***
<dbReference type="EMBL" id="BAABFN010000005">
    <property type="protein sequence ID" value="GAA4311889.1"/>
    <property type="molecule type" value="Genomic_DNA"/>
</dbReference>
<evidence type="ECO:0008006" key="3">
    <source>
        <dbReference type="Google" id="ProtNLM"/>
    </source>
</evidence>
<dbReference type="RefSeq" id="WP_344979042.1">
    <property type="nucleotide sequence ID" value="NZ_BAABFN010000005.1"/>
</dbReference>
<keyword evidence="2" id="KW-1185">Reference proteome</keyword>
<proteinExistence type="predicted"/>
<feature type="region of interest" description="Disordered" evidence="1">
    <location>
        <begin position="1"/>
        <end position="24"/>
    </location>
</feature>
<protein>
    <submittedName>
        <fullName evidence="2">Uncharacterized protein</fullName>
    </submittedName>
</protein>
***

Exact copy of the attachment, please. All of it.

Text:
<dbReference type="EMBL" id="BAABFN010000005">
    <property type="protein sequence ID" value="GAA4311889.1"/>
    <property type="molecule type" value="Genomic_DNA"/>
</dbReference>
<evidence type="ECO:0008006" key="3">
    <source>
        <dbReference type="Google" id="ProtNLM"/>
    </source>
</evidence>
<dbReference type="RefSeq" id="WP_344979042.1">
    <property type="nucleotide sequence ID" value="NZ_BAABFN010000005.1"/>
</dbReference>
<keyword evidence="2" id="KW-1185">Reference proteome</keyword>
<proteinExistence type="predicted"/>
<feature type="region of interest" description="Disordered" evidence="1">
    <location>
        <begin position="1"/>
        <end position="24"/>
    </location>
</feature>
<protein>
    <submittedName>
        <fullName evidence="2">Uncharacterized protein</fullName>
    </submittedName>
</protein>